516 F.2d 1392
UNITED STATES of America, Appellee,
Michael Eugene EAGAN, a/k/a David Bruce Griffith, Appellant.
United States Court of Appeals,
Submitted April 15, 1975.
Decided May 8, 1975.
Ray Conrad, Asst. Federal Public Defender, Springfield, Mo., for appellant.
Donald R. Cooley, Asst. U. S. Atty., Springfield, Mo., for appellee.
Before VAN OOSTERHOUT and JONES, Senior Circuit Judges, and HENLEY, Circuit Judge.
VAN OOSTERHOUT, Senior Circuit Judge.
Defendant Eagan appeals from his conviction by a jury on his plea of not guilty to an indictment charging violation of 18 U.S.C. § 2312 (Dyer Act) and the resulting sentence. The appeal raises the following asserted errors:
I. Prejudicial improper comments on evidence by the trial judge.
II. Admission of hearsay evidence to prove ownership of the vehicle.
III. Admission in evidence of pretrial statements of defendant made while in custody.
Our examination of the record satisfies us that each of the asserted errors lack merit. We affirm.
Defendant's counsel, when afforded an opportunity to except to the instructions, stated: "I will just make a general objection to the court's comments to the jury." Such objection was overruled. The objection made does not meet the requirements of Rule 30, Fed.R.Crim.P., in that it fails to state the specific matter to which defendant objected or the ground for his objection. Consequently, no error is preserved for review. United States v. Sargis, 460 F.2d 1329, 1330-1331 (8th Cir. 1972); Harding v. United States, 337 F.2d 254, 257 (8th Cir. 1964).
We have examined the instructions as a whole and determine that the court committed no plain error with respect to the instructions. From defendant's brief it appears that his complaint is directed at a statement in the instructions in substance to the effect that if the jury believed all of the Government's witnesses, the Government has established every element of the crime charged.
A trial court is afforded considerable latitude in commenting on evidence. Gant v. United States, 506 F.2d 518, 520 (8th Cir. 1974); United States v. Williams, 505 F.2d 947, 949 (8th Cir. 1974); United States v. DePugh, 434 F.2d 548, 554 (8th Cir. 1970). The court in its instructions repeatedly clearly advised the jury that any observations he made with respect to the evidence were not binding upon the jury and that the jury is the sole judge as to facts. The court did not go beyond proper limitations on comments with respect to the evidence. The instructions as a whole fairly submitted the case to the jury.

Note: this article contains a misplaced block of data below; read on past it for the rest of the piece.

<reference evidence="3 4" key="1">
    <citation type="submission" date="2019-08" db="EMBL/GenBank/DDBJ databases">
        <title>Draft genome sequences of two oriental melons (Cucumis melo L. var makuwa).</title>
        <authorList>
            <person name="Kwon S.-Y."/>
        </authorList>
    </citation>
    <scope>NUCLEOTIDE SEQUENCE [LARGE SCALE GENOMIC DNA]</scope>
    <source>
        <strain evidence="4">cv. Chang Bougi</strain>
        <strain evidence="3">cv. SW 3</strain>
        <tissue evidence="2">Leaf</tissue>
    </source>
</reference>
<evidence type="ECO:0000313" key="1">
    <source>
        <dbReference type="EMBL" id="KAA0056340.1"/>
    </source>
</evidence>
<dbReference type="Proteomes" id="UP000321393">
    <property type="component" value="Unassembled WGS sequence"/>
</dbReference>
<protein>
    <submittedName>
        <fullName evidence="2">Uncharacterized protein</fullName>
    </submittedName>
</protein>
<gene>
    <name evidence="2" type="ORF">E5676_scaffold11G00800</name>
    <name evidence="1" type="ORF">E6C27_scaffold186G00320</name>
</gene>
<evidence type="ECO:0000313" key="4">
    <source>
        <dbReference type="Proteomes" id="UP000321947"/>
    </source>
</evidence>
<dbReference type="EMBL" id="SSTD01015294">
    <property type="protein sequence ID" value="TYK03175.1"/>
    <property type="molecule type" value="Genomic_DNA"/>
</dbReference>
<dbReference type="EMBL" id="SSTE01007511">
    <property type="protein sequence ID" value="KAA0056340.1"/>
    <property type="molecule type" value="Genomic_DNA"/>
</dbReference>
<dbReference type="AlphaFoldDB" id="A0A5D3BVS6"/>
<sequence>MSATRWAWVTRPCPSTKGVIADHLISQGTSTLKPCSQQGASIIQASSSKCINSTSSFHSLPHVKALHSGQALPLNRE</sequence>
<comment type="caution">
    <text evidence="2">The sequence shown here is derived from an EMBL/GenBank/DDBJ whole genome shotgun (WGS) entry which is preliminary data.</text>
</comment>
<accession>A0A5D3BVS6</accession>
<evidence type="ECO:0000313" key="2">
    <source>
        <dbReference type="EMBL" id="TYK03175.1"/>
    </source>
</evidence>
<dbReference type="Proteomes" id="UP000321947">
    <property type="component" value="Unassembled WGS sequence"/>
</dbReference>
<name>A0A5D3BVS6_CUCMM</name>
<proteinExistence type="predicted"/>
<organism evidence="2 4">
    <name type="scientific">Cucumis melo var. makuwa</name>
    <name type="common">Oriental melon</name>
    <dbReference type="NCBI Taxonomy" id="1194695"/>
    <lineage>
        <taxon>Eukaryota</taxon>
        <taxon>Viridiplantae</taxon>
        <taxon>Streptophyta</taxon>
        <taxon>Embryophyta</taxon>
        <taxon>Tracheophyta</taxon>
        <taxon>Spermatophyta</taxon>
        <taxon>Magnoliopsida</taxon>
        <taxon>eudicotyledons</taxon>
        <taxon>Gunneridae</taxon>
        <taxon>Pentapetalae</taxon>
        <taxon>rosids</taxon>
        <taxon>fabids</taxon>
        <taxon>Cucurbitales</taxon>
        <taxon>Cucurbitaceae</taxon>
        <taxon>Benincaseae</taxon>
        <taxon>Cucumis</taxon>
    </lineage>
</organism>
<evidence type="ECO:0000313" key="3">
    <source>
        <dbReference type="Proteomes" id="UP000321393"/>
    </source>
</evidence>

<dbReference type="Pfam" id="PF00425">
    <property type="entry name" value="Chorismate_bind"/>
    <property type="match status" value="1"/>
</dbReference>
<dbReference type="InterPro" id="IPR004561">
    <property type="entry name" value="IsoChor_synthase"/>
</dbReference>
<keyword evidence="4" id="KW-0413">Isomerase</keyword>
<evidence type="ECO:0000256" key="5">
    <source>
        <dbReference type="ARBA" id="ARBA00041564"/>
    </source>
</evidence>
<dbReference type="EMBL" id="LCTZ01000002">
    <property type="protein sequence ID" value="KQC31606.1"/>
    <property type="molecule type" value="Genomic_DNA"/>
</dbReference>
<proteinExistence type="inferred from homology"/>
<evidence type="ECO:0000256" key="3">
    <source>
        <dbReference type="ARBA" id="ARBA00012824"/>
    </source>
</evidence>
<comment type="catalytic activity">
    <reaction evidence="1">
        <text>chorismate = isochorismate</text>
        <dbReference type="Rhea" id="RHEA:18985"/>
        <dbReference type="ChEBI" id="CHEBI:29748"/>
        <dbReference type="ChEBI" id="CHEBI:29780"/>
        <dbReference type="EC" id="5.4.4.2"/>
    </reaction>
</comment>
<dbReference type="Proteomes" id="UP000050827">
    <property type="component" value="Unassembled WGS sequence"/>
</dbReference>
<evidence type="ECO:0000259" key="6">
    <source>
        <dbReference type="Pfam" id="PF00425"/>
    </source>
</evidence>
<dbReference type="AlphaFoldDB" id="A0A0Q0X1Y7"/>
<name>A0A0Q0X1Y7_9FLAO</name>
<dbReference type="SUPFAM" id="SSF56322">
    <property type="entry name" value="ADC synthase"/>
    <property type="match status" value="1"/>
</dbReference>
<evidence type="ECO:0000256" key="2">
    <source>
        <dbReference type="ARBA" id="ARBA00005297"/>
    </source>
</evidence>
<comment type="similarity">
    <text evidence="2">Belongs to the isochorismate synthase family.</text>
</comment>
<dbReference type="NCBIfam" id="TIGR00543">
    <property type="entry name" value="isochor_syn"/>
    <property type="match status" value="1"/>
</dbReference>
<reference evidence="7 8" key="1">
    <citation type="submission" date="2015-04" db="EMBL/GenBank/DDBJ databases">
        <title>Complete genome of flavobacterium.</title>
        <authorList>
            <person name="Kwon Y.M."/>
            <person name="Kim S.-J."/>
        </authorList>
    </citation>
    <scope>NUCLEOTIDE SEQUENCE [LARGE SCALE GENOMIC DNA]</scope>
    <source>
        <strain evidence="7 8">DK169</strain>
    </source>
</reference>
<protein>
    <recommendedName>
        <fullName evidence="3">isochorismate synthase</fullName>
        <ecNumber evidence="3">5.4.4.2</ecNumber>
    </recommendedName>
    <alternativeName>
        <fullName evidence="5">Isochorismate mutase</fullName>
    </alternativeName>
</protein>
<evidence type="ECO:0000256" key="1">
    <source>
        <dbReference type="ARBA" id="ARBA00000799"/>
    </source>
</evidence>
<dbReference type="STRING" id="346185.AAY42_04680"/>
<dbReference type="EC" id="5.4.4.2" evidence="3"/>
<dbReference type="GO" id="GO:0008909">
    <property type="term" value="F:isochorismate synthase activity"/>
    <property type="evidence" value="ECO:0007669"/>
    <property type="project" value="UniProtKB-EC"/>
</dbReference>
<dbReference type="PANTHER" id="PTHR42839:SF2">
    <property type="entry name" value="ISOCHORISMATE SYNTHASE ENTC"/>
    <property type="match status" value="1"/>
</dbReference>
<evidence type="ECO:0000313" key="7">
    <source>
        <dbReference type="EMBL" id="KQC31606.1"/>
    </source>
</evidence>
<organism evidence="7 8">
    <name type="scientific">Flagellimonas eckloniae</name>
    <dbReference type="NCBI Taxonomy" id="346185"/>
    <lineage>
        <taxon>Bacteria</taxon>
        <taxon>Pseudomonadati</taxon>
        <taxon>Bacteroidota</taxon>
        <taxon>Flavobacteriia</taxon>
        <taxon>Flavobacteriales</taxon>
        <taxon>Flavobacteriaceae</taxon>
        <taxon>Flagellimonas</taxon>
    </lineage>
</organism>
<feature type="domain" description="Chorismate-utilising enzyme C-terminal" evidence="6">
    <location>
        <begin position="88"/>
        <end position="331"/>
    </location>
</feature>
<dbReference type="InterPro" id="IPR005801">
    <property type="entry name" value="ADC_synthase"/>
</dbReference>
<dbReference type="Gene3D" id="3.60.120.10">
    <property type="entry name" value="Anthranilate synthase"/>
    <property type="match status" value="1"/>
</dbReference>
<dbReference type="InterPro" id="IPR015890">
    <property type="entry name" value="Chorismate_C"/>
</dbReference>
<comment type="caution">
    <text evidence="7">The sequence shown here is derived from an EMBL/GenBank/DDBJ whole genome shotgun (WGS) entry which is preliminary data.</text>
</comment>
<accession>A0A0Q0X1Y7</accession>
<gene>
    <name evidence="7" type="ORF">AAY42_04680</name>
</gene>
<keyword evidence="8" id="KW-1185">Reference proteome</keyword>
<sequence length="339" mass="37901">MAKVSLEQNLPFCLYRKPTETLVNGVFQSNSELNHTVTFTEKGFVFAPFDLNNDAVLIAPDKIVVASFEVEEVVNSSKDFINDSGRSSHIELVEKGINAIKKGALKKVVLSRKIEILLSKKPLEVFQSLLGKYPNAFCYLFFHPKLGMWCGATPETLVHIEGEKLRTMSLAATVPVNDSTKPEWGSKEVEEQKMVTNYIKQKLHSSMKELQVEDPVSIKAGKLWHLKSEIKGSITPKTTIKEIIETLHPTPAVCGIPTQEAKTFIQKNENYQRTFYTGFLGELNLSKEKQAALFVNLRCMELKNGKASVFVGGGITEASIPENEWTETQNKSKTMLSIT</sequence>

The vehicle defendant is charged with stealing is a truck secured from the Ford Motor Company which had not previously been registered. The vehicle at the time it was taken by defendant was in the possession of O'Mara Ford. Mr. Formby, sales manager of O'Mara Ford, produced the invoice from the Ford Motor Company covering the vehicle here involved and identified the invoice as a document showing ownership of the vehicle by O'Mara Ford. Mr. Formby testified that he was in charge of the inventory. The invoice is the basis for transfer of the invoiced vehicle to a purchaser. Mr. Formby testified that O'Mara Ford after it recovered the stolen vehicle sold and delivered title to it to the purchaser.
Defendant objected to the admission of the invoice upon the ground that Mr. Formby was not the custodian of O'Mara Ford records and hence a proper foundation had not been placed for the introduction of the invoice as required by 28 U.S.C. § 1732. The court in overruling the objection, stated: "That is not a business record kept by this company. It is evidence of title, it will be admitted in evidence." The trial court has a large discretion with respect to the admissibility of evidence. United States v. Skillman, 442 F.2d 542, 551 (8th Cir. 1971). The court did not abuse its discretion in admitting the invoice.
The trial court after an evidentiary hearing denied defendant's motion to suppress statements defendant made to the officers after his arrest. The trial court determined such statements were made after defendant was given full Miranda warnings and after defendant had consulted his attorney. The court also found the statements were not coerced. Such findings are supported by substantial evidence. The defendant at the trial claimed he made no statements to the officers. No error was committed in receiving in evidence the officers' testimony with respect to statements which they testified were made by the defendant.